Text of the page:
Skip to main content

Education former lieutenant-governor says province isn't starting second language training early enough [CA-PE]

Printer-friendly version
Telegraph Journal
Author: 
McHardie, Daniel
Publication Date: 
7 Aug 2008
Availability

See text below.

EXCERPTS

Former lieutenant-governor Margaret Norrie McCain believes New Brunswick should have abolished French immersion and replaced it with a universal system of "enriched, extended" French for all children.

McCain is an expert on early childhood development and is advising the province's cabinet committee on designing a system of specialized sites that will offer a wide range of integrated services to children and parents.

"I supported the government's plan and I would have abolished the French immersion altogether, because I think there are better ways of acquiring second-language proficiency," McCain said in an interview.

"The science of language acquisition shows us that the best time for it to happen is when the brain is malleable and developing the language function is between six months and two years."

McCain said her quarrel with the French immersion program is that it creates an elitist system that funnels the best students to one stream and leaving behind classrooms that have a difficult time achieving high standards.

The Liberal government rolled out its new plan for French second-language education on Tuesday. The program will have a universal kindergarten to Grade 2 system that introduces French in separate modules focused on art, songs and games. Immersion will begin in Grade 3 and students don't enter the program will be required to take an intensive French course by Grade 5.

The department is keeping Grade 6 late immersion and allowing any student who achieves an intermediate level of French after Grade 10 to take French courses in their final two years of high school.

The revised plan was a result of a public furor caused by parents of immersion students who protested the government's original intention to set back to Grade 5 the beginning of immersion instruction in New Brunswick schools. The heart of the issue was the lack of public consultation conducted by the Department of Education on the change. Parents sought a court ruling and won, forcing the government seek public input before it released its current program.

McCain called the policy change "a concession to the parents who were very loudly protesting."

"Every child, not just 20 per cent (in immersion), get enriched, extended core French across the board," McCain said.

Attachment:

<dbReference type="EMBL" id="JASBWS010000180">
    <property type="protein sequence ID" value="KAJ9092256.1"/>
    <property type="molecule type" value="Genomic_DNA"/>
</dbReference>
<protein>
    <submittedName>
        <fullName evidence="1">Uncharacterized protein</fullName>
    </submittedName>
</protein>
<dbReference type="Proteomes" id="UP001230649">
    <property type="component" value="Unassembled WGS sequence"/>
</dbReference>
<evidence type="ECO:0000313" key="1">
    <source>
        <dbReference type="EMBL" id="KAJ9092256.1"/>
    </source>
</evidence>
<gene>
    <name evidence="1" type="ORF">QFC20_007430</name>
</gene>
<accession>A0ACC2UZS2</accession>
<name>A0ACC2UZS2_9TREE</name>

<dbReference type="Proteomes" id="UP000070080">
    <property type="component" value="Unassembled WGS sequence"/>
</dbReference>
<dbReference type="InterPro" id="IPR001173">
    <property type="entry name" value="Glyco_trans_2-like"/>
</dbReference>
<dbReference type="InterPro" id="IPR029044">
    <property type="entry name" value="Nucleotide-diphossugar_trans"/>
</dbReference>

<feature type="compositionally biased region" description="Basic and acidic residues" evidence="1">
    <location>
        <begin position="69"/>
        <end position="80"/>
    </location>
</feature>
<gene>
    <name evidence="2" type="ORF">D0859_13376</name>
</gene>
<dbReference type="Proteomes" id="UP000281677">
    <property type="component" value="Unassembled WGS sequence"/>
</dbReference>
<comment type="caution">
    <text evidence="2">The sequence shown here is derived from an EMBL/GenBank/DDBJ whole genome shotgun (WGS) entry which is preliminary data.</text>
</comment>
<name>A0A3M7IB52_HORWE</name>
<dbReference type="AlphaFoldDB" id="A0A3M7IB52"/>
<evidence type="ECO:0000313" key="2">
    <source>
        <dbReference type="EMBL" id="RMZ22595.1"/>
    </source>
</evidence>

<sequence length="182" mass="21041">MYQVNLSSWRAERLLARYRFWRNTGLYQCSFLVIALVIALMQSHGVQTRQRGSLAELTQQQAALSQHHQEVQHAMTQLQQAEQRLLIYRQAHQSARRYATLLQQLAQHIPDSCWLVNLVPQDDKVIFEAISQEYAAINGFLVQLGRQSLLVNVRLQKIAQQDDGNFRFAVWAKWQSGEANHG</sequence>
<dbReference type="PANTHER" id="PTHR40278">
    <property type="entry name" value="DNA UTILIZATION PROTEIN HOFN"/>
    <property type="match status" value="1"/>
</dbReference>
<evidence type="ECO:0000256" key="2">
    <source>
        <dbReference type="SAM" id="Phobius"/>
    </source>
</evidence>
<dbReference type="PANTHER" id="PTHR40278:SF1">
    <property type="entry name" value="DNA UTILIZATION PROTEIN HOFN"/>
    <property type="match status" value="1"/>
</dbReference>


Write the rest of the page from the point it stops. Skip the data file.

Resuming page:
McCain is helping the province devise a system of integrated early childhood development centres. The Department of Social Development has $400,000 set aside this year to set up four of these centres.

"If the centres get rolled out to the two-year-old level, that is where the centres will be the most effective," she said. "When you introduce the language there, that is when you will have much more language proficiency there."

The province's education minister said he couldn't develop his new system around the concept of the early childhood centres.

"At this point we're talking about four or five pilot sites, and I would not be building a universal education system around what will be very meritorious projects, but are not yet universal curriculum," Lamrock said.

New Brunswick Senator Marilyn Trenholme Counsell, also a former lieutenant-governor, said she too believes these early childhood centres should be teaching a second language.
But she also stresses the importance that parents can play in raising bilingual children.
"I think the parents should be introducing both languages before (the children) get to kindergarten," Trenholme Counsell said. "This could be the beginning to a more significant and much greater movement in New Brunswick in terms of raising a new generation of bilingual New Brunswickers."

Trenholme Counsell differs from McCain in that she opposed the government's first model for second-language instruction. She said she informed the Liberal government of her displeasure, so she is heartened by the reformed plan.

"I think they have been responsive to the people. I think they have reached a very fair compromise, we will only know in a few years if it is working," she said. "I'm very satisfied that they will have more testing because there hasn't been nearly enough testing or rigor in the system."

As the province's lieutenant-governor, Trenholme Counsell spent much of her time focusing on literacy issues.

So when it comes to raising generations of bilingual children, she said it is crucial to start early.

"This can be helpful because we know the more you expand the brain the more you stimulate the neurons in a child's brain the more capable they are in learning anything," she said.

- reprinted from Telegraph Journal

article
Entered Date: 
7 Aug 2008
Premium Drupal Themes by Adaptivethemes
randomness